Hadeed said it was no different than any other items that would need to have further issues complied with, leaving it to the commission to set the conditions of an ultimate approval. “It is not out of the ordinary that there would be disagreement between the applicant and the TRC,” Hadeed said. “Hopefully they work through those issues, but the TRC had reached the end of its technical analysis, so that’s why it went to the planning board. Mr. Tanner believes that the points raised in the TRC were fundamental and should have been more comprehensively addressed or met by the applicant before it goes forward. That’s really what they’re going to be asking you about.”
“Passing the buck is what we’re trying to avoid,” Tanner told commissioners. He called the project “so raw, or green, that the planning board should not have had to look at it, it was unfair to them, it’s unfair to you.” He called the project “momentous” in its consequences to the whole county. He then relied on the county planner’s own documentation showing that the Planned Unit Development had to be amended, along with a comprehensive plan amendment that complies with new flood-zone requirements. Tanner said the county attorney’s own office laid out the deficiencies that had to be addressed. He said a peer-reviewed, independent traffic study was required, but not done.
He also noted “sections reserved for future development” clustered at different spots over the 800-some acreage of The Gardens, which he said contradicts the requirements of a Planned Unit Development. “These reserved parcels should be dedicated to public use,” Tanner said. “They should be deeded to the state of Florida, and that should be a state park. Instead we have a big question mark, acre after acre after acre on the west side [of John Anderson Highway] in the Bulow Creek drainage area, one of the most sensitive–in fact I think the county in its comp plan calls it a high priority water caution area, caution area–and they want to leave this open for future development. None of that had been addressed.”
“This project is not ripe,” Tanner concluded. “There are just way, way too many unanswered questions. This county needs to protect its people. You know, it’s one thing when you aren’t given the information you need. It’s not fair. It’s not fair to you. The buck’s being passed to you. Then you have to figure out how to make it work and how to protect the people and how to protect private property rights, which are absolutely vital in this country, I know that. But sometimes private property rights have to give way to the public good. And reasonable use of your property, and a fair profit is a good thing. But when you make a development or provide a use of your land which is contrary to the public good, that’s when good governance says wow, let us help you do it right. Well, we can’t. We don’t have the information.”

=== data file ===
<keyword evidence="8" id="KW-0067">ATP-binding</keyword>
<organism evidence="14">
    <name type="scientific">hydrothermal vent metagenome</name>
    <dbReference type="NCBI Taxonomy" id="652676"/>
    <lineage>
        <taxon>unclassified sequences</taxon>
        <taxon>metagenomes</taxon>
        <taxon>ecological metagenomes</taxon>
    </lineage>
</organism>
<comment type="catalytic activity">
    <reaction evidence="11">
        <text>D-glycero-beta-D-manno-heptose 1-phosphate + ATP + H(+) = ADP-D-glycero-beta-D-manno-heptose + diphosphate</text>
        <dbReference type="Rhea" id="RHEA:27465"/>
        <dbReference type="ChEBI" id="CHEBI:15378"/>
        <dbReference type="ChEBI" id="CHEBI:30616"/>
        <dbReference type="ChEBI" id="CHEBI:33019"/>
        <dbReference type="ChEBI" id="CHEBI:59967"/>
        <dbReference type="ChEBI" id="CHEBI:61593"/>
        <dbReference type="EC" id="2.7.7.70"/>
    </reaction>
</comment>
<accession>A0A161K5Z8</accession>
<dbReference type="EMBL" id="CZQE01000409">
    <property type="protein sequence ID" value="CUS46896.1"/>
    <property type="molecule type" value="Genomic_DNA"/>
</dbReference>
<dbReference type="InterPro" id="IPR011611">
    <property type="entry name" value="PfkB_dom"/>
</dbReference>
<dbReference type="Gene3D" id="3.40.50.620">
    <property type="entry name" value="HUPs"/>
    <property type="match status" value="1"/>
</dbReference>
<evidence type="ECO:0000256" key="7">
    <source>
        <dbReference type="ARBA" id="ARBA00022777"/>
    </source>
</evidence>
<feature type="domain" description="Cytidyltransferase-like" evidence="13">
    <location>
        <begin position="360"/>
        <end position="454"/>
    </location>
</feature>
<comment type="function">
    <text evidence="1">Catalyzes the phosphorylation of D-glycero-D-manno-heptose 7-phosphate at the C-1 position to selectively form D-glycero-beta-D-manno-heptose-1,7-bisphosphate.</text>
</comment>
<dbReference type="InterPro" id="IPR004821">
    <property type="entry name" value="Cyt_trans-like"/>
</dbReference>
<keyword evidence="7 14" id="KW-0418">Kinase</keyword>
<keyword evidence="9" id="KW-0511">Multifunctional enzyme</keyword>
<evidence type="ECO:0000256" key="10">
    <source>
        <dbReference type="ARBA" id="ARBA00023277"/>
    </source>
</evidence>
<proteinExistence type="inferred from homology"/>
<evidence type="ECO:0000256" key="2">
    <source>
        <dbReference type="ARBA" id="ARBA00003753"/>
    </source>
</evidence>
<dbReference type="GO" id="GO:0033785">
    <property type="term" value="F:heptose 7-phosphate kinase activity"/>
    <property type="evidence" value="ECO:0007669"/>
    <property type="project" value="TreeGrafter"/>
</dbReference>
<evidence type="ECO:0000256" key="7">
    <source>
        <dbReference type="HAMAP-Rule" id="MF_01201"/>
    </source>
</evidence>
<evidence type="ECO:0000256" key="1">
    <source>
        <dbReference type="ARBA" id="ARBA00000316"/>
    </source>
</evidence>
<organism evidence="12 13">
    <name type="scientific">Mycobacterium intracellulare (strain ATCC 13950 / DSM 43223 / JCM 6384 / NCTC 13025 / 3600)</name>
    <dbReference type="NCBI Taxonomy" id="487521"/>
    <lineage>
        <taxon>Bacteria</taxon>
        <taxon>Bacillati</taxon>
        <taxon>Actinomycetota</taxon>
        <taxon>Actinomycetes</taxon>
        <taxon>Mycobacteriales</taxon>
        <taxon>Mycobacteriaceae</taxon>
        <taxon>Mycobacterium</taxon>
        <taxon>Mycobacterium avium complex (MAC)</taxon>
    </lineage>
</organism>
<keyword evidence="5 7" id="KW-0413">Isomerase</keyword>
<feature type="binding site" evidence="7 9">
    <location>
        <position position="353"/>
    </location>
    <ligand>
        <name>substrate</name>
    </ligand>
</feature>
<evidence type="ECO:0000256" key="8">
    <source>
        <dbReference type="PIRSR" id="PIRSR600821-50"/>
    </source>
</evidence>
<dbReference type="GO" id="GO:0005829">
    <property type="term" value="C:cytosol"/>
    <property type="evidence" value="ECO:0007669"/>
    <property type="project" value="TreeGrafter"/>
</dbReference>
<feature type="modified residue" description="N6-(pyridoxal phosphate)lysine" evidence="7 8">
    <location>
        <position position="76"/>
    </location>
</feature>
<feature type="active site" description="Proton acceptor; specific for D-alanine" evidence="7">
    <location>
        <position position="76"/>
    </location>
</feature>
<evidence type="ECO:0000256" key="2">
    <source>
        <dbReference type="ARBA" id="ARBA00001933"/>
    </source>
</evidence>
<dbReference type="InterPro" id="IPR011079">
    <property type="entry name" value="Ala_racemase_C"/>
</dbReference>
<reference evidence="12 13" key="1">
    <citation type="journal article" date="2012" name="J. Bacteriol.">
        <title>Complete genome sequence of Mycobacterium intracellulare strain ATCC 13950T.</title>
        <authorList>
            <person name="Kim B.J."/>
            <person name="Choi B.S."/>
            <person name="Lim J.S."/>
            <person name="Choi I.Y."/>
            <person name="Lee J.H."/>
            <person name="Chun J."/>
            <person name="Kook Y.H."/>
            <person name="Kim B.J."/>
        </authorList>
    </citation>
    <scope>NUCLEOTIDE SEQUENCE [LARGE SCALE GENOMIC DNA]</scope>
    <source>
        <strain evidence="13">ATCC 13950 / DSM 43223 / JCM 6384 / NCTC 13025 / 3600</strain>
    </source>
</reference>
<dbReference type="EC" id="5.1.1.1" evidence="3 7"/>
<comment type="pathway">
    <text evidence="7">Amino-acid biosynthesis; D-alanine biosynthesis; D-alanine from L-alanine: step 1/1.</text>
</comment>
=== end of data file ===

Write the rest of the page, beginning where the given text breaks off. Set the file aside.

Chiumento started his rebuttal with an old joke: “Lawyers,” he said. “If there’s five in the room there’s six opinions, right? I’m going to tell you there’s probably five different opinions to what Mr. Tanner just told you, and if it’s not his opinion and he’s asserting that to be fact, then it is either intentional or it’s ignorant, and I’ll just say it, because these representations that he made to you that these things weren’t addressed by the TRC, that there are outstanding issues to the capacities they decided or they told you, are just not true.”
He continued, “What you just heard was all their problems with the development, and that’s fine, that’ll come. That was at the planning board, and that will be before you.”
But the argument to be decided Wednesday revolved around a clause in the land development code–whether Mengel made a determination that was improper or not. The “gripes and moaning about what might and might not be good with the development” have nothing to do with the section of code the commissioners had to interpret, Chiumento said.
“I’m asserting to you, number one, that we shouldn’t even be here,” Chiumento said, because the rule in question doesn’t apply to this given situation, and that the appeal should be denied the way it was by the planning board. Second, he said, “it is common, frequent, if not almost all the time, that development entities leave the TRC not in 100 percent lock, stock and barrel, skipping down the runway, saying we love it. There are issues that are up to you all to decide, because you’re the ones that decide what the land development code does and what your PUD agreements, whether they are applicable or not. So TRC doesn’t decide the final issue. Planning board makes a recommendation to you all, and you all decide.”
“Mr. Tanner’s sole intention by filing this appeal was to delay the process,” Chiumento said. But anything else that Tanner argued, Chiumento said, would be brought forward anyway in a subsequent hearing.
The commission’s vote was unanimous to turn down Tanner’s appeal, but by then victory for The Gardens was at best a pyrrhic one.